While the spotlight on sports this summer will almost certainly shine directly on the Pan Am games, there’s one sporting event that should upstage it. The FIFA Women’s World Cup, hosted in six cities across Canada (minus Toronto, sad face), kicks off with Canada facing off against China on June 6th.
Historically, male sports dominate female sports for our attention. Men’s size and strength are natural attributes for most sports, but when it comes to the strategy and finesse of soccer, women rule. And then there’s the fact that the men’s world cup draws such bad press (lest we forget the infamous head-butt, not to mention biting and faux injuries). Women keep calm and carry on, taking soccer (ahem, football) to a new level of athleticism.
Leading up to the big match, we sat down with one of Canada’s fiercest mid-fielders, the formidable Sophie Schmidt, who’s won bronze for team Canada at the London Olympics as well a gold medal at the 2011 Pan Am games, held in Guadalajara, Mexico.
Vv Magazine: With teammates like Christine Sinclair, and fellow mid-fielders midfielders in Diana Matheson, Kaylyn Kyle and Brittany Baxter, Team Canada has never looked so solid. Leading up to the big game, how important is it for you to represent Canada at home?
SS: It’s such honour to play at home. It’s something that throughout my career we haven’t done enough of. We’ve always travelled abroad, and to be able to play at home and have little kids come up and see us in person, it’s more impressionable and has a lasting effect. When there’s more passion and emotion with the game, it’s more memorable. The opportunity to play for friends and family doesn’t happen very often, and to represent Canada is such an honour.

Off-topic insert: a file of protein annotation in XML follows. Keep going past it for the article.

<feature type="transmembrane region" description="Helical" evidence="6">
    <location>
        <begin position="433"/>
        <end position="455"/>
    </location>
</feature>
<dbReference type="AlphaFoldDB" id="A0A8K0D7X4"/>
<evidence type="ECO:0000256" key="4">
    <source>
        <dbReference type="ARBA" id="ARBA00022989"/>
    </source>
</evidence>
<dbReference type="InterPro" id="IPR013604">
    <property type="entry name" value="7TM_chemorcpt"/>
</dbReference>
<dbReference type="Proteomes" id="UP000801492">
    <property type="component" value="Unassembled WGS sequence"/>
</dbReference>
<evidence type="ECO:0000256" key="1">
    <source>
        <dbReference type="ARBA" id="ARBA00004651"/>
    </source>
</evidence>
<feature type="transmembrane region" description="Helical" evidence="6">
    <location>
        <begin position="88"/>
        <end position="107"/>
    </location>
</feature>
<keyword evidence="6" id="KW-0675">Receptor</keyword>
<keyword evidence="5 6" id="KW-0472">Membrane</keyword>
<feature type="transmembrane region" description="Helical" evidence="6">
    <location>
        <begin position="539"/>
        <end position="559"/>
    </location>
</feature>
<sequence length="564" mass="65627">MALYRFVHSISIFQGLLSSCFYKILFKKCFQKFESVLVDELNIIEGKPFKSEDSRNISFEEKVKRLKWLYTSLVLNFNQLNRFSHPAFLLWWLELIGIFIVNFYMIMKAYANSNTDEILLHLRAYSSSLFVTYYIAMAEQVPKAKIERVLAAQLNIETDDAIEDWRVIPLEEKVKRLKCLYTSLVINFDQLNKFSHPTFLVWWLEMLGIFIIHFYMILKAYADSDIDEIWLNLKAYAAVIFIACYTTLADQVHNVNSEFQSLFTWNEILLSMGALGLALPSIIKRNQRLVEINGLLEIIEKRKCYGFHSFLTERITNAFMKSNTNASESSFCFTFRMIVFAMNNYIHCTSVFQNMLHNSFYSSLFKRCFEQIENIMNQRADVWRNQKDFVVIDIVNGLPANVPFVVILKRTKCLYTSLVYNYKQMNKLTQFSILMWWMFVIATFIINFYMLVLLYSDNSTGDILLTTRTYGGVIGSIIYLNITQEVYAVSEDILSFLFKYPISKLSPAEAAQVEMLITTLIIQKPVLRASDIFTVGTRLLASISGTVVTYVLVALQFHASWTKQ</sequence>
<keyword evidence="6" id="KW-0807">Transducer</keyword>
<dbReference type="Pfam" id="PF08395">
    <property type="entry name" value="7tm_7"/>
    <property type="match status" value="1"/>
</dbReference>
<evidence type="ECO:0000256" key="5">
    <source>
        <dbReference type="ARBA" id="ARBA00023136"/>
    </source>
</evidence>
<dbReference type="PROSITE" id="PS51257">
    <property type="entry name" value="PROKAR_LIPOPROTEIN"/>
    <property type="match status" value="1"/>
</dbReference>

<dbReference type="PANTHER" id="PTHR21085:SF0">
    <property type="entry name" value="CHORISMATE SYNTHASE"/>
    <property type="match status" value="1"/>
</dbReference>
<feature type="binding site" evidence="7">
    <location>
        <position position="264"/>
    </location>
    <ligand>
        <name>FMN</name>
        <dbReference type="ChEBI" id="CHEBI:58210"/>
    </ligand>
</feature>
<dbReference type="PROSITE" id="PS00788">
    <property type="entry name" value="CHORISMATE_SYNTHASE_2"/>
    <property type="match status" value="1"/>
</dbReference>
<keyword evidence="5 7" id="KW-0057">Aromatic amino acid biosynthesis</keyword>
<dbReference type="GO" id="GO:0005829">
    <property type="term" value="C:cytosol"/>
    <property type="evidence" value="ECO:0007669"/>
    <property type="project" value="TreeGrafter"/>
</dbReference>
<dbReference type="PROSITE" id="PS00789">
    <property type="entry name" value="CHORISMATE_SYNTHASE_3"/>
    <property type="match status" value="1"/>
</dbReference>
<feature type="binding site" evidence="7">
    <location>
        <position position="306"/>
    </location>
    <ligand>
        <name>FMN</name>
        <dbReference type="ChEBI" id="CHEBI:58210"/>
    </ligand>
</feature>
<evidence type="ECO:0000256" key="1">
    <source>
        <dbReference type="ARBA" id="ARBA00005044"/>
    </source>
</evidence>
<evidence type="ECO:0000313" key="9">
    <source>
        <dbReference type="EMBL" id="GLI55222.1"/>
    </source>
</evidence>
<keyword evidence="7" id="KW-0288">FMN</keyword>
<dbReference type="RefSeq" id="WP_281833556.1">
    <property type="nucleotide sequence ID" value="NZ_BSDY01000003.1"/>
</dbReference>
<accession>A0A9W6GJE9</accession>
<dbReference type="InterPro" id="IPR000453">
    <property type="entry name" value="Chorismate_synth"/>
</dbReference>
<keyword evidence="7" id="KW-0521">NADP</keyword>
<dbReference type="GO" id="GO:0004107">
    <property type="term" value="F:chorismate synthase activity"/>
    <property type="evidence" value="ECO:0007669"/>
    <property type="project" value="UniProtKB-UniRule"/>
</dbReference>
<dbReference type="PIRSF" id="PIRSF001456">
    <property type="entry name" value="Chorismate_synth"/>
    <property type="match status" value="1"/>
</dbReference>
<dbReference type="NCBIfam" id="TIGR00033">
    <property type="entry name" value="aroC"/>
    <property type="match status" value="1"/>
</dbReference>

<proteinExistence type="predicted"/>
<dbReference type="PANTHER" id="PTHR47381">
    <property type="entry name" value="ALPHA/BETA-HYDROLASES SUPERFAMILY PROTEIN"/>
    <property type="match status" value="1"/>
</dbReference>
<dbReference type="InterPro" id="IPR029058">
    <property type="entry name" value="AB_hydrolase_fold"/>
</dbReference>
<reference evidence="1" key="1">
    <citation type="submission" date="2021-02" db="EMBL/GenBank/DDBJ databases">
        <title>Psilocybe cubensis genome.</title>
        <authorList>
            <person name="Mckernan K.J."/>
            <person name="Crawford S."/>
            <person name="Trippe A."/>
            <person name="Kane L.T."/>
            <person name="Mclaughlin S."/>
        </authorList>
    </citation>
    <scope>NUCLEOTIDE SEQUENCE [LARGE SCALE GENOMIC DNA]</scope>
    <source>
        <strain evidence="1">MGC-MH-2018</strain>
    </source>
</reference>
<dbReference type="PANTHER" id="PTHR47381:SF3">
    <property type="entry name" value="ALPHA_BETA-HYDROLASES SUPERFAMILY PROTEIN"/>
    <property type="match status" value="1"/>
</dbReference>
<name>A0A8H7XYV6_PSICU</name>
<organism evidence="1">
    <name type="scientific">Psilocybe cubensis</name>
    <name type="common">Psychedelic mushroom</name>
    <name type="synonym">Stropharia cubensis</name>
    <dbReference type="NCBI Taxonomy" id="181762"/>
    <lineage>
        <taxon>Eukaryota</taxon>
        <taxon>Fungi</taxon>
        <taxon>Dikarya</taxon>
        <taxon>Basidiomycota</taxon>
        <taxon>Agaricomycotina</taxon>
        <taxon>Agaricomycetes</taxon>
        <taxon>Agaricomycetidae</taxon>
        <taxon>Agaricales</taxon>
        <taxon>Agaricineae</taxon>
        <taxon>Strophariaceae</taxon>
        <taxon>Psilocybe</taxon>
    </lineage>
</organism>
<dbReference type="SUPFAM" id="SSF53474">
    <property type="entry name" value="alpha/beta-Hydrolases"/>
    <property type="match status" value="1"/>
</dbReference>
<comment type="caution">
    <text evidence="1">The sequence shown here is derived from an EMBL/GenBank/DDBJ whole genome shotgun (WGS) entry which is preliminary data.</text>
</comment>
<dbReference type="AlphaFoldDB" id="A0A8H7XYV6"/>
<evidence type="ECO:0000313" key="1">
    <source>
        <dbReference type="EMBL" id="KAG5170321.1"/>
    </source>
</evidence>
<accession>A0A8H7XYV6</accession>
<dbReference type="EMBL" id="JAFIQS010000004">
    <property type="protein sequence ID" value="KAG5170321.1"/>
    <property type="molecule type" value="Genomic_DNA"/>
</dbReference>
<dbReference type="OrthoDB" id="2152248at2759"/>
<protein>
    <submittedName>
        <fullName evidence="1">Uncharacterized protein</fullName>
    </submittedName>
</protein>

Growing up, did you have your sights set on being professional athlete?
When I was younger I wanted to do whatever my older brother was doing, and he played soccer. I was a very shy kid growing up. I didn’t speak a lot. But I used to get very excited to go to soccer practice. I found it was easier to make friends with people while playing soccer; we had something in common. It made me want to go and play even on the days I didn’t have a game. It’s the idea of a team sport, it brings people together. It can shape you into a person that individual sports just can’t.
And when did you start playing?
I started playing when she was 8, in Abbotsford B.C.
How do you cope with the staggering differences female athletes face versus their male counterparts?
It’s interesting. There’s the debate about males playing on grass and females we get turf. Canada was the only country to bid for the World Cup, and they put in the bid for turf. I mean, that’s just the reality of playing soccer in Canada. I made a joke that I grew up playing soccer on gravel, so turf’s not so bad. It’s just a reality now that turf is so much more accessible and reliable. I mean, everyone would love to play on grass. But it’s not feasible.
It is hard to hear the comments about how the women’s game isn’t at the same level as the men’s. Physically we’re not as fast or strong as they are, but we work just as hard and understand the game and use the same tactics they do. It’s the same storylines of excitement and drama. It’s hard hearing that from people. They just haven’t even given it a chance.
Who are your soccer idols?
My favourite male soccer player is Zinedine Zidane. My fave female is a US player: Michelle Akers, with her crazy curly hair.
Nutrition-wise, what foods are your main sources of energy?
I’ve been a vegan for a year and a half. I’m a big smoothie junkie. Before games I prefer not to have protein, it just sits in your stomach your body doesn’t use that anyways, it just sits there like a lump. I mostly fuel up with carbs, fruits, toast with jam.
Who are some of your favourite female soccer players? Let Vv Magazine know in the comments below or tweet us @ViewTheVibe.